Every day we are faced with decisions that do not have an immediate payoff. Because video games are much more robust than ever, I wondered if simulations could also effectively teach ethics?
When one thinks about ethics, the terms “right” and “wrong” come to mind. Of course, there are many shades of gray in between. At the 11th Annual Games for Change Festival, in New York City, designer Nick Fortugno compared the ethical decisions presented in the award-winning Papers, Please to the philosophy of Immanuel Kant. According to Fortugno, moral dilemmas are “not a mathematical system of good and evil.” In other words, doing “good” does not have an immediate payoff. The mechanic of a delayed reward led Papers, Please to win both Most Innovative Game and Best Game Play at the Games for Change Festival. It also won a BAFTA Award for Best Strategy and Sim.
Papers, Please is set in 1982 and the visual aesthetics reflect games from that era. In the game, you assume the role of immigration officer at the border of a fictional communist country: Arstotzka. Rules for immigration -- including entrance tickets that accompany passports -- constantly change, or level up, until mastery is reached. Player decisions in Papers, Please are not “black or white;” rather, ethical quandaries are front and center. You can accept bribes or let in less desirable immigrants. When I first played, my character was repeatedly penalized for allowing immigrants with falsified documents to enter. Penalties led to me not being able to cover my rent or heating bill, which resulted in my wife, son, uncle, and mother-in-law getting sick. I was eventually jailed for unpaid debts and my family was sent away. Because of the variety of moral dilemmas presented, Fortugno called it “one of the best serious games ever made.”
Threaded stories, like those found in interactive fiction, involve more than the arc of storytelling. Game writers steer people in branches, like a tree. Interactive fiction can have several possible endings and outcomes based on the reader’s choices. The challenge in this style of game is to make the choices seem that like they matter. Mission US is an example of a threaded story (there is an overlay of accompanying interactive graphics). Unlike the game Civilization, which remixes historical events, Mission US games have a rule that what has happened cannot be changed. Therefore, choices involve the character’s personal interests. These include emotional decisions and romantic involvements.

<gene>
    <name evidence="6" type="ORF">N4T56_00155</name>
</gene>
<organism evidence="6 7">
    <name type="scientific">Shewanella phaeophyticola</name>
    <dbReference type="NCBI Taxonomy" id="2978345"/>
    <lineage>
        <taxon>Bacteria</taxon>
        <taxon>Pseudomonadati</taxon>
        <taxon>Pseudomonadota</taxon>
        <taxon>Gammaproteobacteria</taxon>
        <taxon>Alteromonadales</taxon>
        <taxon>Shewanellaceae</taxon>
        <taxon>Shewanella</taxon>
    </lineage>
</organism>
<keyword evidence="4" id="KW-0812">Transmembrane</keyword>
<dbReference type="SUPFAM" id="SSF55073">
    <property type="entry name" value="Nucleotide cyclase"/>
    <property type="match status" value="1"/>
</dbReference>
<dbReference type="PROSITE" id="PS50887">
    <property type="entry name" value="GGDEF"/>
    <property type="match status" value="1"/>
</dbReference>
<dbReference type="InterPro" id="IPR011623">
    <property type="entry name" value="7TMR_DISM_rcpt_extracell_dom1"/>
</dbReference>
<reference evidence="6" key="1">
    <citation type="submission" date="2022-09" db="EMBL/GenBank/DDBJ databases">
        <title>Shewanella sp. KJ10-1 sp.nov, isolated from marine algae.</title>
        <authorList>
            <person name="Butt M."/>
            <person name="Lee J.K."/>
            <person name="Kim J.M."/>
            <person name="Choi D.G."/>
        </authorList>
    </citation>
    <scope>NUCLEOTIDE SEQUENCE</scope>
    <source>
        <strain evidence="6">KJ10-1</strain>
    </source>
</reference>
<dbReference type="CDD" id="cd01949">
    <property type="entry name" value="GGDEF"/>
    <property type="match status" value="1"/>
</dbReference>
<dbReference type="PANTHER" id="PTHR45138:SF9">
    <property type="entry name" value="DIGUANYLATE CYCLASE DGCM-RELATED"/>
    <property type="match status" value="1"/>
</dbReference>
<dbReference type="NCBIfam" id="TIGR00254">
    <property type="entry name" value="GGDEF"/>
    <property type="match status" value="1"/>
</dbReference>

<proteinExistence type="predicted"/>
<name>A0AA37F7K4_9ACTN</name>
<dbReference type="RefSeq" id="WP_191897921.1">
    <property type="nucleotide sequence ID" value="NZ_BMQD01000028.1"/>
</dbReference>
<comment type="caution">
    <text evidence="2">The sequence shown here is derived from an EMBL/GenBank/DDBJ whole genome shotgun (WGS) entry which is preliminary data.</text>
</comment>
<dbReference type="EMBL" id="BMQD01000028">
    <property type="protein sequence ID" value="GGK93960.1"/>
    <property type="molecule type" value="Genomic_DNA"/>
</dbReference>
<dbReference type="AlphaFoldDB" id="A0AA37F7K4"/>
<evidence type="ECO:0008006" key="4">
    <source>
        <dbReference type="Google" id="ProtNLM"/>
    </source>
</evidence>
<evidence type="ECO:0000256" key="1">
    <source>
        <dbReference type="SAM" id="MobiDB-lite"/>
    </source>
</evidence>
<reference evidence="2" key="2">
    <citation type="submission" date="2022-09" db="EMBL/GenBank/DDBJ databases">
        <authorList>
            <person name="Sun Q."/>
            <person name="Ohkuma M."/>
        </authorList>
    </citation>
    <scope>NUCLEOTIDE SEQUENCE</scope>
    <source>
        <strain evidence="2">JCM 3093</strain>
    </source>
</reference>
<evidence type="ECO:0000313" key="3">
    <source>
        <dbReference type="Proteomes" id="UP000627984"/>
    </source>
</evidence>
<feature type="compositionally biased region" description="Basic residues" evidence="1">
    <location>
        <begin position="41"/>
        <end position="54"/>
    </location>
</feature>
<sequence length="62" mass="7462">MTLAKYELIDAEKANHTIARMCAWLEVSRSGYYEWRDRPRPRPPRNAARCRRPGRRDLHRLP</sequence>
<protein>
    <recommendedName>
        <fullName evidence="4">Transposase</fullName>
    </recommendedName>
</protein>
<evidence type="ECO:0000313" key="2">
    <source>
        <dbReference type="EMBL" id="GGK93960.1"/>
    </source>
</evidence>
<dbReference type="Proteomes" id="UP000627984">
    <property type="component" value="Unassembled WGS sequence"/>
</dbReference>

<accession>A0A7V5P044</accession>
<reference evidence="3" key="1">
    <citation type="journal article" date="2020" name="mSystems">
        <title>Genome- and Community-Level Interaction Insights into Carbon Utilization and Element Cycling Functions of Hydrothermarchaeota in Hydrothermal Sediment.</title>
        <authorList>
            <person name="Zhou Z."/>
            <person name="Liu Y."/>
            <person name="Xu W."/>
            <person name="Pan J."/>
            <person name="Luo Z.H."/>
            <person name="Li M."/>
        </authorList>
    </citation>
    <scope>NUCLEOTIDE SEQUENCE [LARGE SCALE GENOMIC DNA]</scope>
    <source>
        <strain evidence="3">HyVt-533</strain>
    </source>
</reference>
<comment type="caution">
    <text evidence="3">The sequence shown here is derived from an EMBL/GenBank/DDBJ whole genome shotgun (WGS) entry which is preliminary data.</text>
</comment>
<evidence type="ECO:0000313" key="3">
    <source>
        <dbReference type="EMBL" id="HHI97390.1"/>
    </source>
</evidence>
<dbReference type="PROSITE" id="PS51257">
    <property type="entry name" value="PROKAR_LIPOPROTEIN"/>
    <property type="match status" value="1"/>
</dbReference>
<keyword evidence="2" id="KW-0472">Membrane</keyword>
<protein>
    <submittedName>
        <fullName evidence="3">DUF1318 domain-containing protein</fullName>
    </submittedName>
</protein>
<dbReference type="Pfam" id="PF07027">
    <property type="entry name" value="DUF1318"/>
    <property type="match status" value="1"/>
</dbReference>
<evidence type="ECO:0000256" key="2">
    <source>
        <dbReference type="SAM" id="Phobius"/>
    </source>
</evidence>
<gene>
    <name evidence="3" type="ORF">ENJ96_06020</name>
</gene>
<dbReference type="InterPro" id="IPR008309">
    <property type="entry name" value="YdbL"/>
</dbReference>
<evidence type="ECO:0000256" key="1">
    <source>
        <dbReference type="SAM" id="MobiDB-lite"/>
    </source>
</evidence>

Mission US has causal loops designed to reward positive ethical decisions -- and punishments for poor choices. For example, angering a character can result in a round where the penalty is to scrub an outhouse. In the most recent mission, A Cheyenne Odyssey, several ethical decisions are presented (Mission 3 won Most Impactful Game at the 11th Annual Games for Change Festival). The payoff for taking chances is delayed. You can choose whether or not to be brave. For authenticity, the reward system was based on the virtues of the Cheyenne people, like bravery and generosity. In the Battle of Little Big Horn, survival is heavily dependent on if you are wise, brave, or generous.
Quandary is another ethical decision-making game. It is a free, online game that engages players in the process of colonizing a new planet. Quandary won a Game of the Year Award at the 10th Annual Games for Change Festival. Essentially a trading card game mechanic on a digital platform, each virtual character possesses different abilities and traits. Students must make choices to benefit their colony on the fictional world of Braxos. Teachers can access Quandary in the Classroom to access lesson plans.
When students play video games, they make game decisions with particular notions. Players project themselves onto characters. The teacher must “unpack” experiences when students are exercising agency. The teacher’s role is contextualization and facilitation on content and game decisions. One approach is to assign games like Papers, Please, Mission US, and Quandary for homework and then have students play in teams in class. In the face-to-face classroom, students can discuss the other choices they made. (While Papers, Please, is marketed as an indie (independent), commercial title, “mature content” can be toggled off to make the game appropriate for school settings.)
For a deeper understanding of the interplay of ethics and video games, I highly recommend viewing Nick Fortugno’s Well Played talk about Papers, Please. After viewing it with your class, then facilitate a discussion about morals and dilemmas.
Have you used games-based learning to discuss ethics? If so, let us know how it went in the comments.